While the Birthday Party literalized the return to the Blues - their career a kind of hectic rewind of rock history, beginning with Pere Ubu/ Pop Group modernism and ending in a feverish re-imagining of Blues - The Cure, like the Banshees went to the other extreme. Maintaining fidelity to post-punk's modernist imperative (novelty or nothing), they preferred a sound that was ethereal rather than earthy, artificial rather than visceral. You can hear this in Smith's guitar, which, swathed in phasing and flange, destubtantialized and emasculated, aspires to be pure FX denuded of any rock attack. (Is this the first step towards MBV [My Bloody Valentine]'s honeyed amorphousness?) The Cure's version of Blues enjoyment-in-the-frustration-of-desire is auditioned in 'A Forest': the song in which the group find themselves, ironically, since it is a song about loss - or rather about an encounter with what can never be possessed. 'The girl was never there', Smith sings, a line worthy of Scritti - or Lacan. 'Running towards nothing.... Again and again and again....'...'A Forest' was the trailer for Seventeen Seconds, and it turned out to be the album's centerpiece. The synthesizers and the drum machine bring a moderne sheen lacking on the no-frills hustle and bustle of Three Imaginary Boys. Smith was listening to Astral Weeks, Hendrix, Nick Drake, Bowie's Low, and wanted the album to be a synthesis of the four. The result was both more and less than this. As English as The Smiths would be, but, naturally, much more modernist and much less kitchen sink, Seventeen Seconds puts one in mind of a deserted country house, vast white spaces and empty floorboards decorated by the ornate cobwebs of Smith's guitar. Emotionally, the effervescent petulance of the first album has drained away, but, even if the predominant mood is now moroseness, it is not yet Goth- morbid. But there is a kind of cultivated detachment, Smith assuming an 'ostentatious absenteeism', dissociating himself from an everyday life conceived of as a dramaturgy of effigies: 'it's just your part/ in the play/ for today...'"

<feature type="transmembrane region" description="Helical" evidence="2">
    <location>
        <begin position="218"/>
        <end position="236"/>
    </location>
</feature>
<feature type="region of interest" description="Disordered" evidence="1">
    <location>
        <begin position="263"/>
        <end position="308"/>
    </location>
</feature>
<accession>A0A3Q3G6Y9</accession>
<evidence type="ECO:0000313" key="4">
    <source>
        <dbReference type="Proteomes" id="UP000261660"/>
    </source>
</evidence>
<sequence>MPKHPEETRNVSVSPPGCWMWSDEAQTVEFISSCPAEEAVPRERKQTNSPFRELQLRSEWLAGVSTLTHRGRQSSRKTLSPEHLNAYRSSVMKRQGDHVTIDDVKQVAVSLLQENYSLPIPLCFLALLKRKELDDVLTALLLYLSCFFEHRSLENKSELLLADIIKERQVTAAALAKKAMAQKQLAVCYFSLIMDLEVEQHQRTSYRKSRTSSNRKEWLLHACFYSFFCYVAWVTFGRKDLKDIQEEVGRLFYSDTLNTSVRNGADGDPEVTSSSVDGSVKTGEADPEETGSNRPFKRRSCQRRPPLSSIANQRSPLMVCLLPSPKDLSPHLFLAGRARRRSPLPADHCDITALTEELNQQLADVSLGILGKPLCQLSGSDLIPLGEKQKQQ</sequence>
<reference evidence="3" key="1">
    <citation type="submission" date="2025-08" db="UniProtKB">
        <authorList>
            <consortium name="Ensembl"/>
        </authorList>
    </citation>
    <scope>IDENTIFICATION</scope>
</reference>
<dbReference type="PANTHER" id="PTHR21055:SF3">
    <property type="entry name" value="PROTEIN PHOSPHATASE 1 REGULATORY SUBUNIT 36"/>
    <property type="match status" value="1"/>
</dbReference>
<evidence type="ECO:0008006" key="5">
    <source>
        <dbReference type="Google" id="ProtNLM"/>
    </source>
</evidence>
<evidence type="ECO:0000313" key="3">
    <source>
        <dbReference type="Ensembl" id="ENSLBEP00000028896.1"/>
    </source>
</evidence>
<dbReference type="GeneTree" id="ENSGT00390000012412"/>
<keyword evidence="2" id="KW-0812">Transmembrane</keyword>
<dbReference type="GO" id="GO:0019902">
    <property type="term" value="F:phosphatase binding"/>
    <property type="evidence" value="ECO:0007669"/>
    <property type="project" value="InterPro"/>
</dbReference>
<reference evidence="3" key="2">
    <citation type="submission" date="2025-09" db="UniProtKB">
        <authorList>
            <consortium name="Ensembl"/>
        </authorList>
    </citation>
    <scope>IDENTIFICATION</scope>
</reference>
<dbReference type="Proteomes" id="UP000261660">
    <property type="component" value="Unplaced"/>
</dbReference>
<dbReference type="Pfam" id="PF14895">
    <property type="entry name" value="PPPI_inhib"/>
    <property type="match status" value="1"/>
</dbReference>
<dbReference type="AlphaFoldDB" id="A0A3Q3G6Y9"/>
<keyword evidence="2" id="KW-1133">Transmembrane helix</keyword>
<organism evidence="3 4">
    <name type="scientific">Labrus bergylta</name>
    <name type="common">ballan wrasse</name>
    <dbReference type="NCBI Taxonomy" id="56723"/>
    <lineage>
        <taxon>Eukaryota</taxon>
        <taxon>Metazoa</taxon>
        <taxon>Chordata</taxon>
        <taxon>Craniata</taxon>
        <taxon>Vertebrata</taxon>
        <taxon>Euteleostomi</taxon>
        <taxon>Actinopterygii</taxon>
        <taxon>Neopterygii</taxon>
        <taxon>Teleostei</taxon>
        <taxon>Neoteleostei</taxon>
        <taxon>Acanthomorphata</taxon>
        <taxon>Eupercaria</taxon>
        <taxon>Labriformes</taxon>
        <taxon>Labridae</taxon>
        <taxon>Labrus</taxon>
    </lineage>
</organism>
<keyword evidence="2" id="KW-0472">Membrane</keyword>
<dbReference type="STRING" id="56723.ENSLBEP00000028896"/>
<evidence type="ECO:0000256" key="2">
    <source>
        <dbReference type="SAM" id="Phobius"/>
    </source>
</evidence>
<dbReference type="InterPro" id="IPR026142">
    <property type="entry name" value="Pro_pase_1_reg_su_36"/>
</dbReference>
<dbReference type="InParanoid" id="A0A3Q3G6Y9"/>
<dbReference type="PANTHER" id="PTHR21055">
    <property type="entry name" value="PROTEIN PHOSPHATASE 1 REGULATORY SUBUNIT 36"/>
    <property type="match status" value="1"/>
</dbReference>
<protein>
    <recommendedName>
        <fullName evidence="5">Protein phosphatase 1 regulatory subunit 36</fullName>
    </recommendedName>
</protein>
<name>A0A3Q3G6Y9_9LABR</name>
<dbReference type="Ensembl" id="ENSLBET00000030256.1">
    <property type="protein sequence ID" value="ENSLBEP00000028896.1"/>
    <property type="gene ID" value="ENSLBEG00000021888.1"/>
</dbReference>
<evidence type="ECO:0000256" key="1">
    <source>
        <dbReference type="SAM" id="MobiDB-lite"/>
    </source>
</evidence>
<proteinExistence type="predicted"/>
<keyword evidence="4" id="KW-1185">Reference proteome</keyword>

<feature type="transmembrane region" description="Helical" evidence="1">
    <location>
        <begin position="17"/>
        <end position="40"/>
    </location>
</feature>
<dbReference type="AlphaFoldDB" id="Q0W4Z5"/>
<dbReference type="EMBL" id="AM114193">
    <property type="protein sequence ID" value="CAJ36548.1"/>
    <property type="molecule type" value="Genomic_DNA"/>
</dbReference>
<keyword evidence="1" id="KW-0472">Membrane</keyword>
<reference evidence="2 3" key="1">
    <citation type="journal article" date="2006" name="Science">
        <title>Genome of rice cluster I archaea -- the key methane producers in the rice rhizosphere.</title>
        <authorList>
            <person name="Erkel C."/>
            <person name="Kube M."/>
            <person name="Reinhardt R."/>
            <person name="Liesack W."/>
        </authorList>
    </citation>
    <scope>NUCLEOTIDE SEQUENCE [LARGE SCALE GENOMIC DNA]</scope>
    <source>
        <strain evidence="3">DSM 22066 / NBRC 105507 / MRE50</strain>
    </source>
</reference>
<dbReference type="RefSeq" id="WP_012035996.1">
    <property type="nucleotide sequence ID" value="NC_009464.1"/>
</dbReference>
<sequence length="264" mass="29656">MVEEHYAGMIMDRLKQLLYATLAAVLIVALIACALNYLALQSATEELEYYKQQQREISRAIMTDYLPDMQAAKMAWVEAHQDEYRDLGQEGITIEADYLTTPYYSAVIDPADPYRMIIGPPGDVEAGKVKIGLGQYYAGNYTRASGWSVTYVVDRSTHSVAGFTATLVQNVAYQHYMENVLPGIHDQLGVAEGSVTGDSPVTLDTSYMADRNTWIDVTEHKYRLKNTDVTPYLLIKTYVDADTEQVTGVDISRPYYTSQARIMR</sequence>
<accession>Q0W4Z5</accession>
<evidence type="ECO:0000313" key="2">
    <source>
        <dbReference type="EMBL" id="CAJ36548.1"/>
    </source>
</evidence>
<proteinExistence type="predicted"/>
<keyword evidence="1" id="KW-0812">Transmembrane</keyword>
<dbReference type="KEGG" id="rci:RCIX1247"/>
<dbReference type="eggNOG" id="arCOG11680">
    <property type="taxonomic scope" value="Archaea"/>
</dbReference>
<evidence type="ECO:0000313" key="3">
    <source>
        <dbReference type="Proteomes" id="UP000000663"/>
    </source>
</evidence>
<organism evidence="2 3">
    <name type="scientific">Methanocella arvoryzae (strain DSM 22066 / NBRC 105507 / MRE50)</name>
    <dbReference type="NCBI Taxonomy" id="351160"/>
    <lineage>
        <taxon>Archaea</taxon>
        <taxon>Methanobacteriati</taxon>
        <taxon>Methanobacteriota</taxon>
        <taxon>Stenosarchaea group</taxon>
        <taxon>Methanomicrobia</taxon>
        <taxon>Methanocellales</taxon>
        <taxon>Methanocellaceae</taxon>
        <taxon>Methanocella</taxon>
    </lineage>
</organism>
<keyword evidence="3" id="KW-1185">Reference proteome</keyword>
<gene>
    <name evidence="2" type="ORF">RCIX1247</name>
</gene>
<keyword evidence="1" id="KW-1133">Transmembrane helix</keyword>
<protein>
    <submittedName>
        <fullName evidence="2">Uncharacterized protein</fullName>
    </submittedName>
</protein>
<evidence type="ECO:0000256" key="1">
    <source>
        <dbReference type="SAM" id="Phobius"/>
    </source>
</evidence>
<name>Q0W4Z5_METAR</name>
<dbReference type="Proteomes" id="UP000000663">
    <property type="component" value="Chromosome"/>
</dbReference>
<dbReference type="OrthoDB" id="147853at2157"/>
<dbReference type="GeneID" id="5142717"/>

Another important recent thinker on popular music, Simon Reynolds, in his seminal book about post-punk (whatever that is, and there's a huge debate), Rip It Up and Start Again, barely mentions The Cure except to dismiss them as "goth-lite" and as existing in the tradition of (overly) "serious" artists like Pink Floyd and Radiohead (ie rather than post-punk).  I'm not sure what he has against The Cure, but it's certainly a book worth reading, discussing not just the music but the ferment of ideas that prevailed in the UK music scene between 1978 and 1984.  To quote from a review in The Guardian on the book's release (by Kitty Empire 17 April 2005), which provides a good summary of the book's focus:

"Often dismissed as an awkward period in which punk's gleeful ructions petered out into the vacuity of the Eighties - into New Wave and worse - the post-punk era of music has gone largely uncelebrated until very recently. In the last few years, a clutch of bands such as Franz Ferdinand and Bloc Party, Interpol and the Rapture have shot to prominence with an arty guitar pop which owes a huge debt to this morning after the revolution before.

Post-punk resisted revisiting with some good reason. With the exception of Joy Division, who slotted straight into rock'n'roll mythology when their singer, Ian Curtis, committed suicide, and Public Image Limited, whose singer, John Lydon, never quite outpaced his Sex Pistols infamy, these bands had enjoyed relatively little in the way of fame or fortune in their lifespans. There were reasons for that.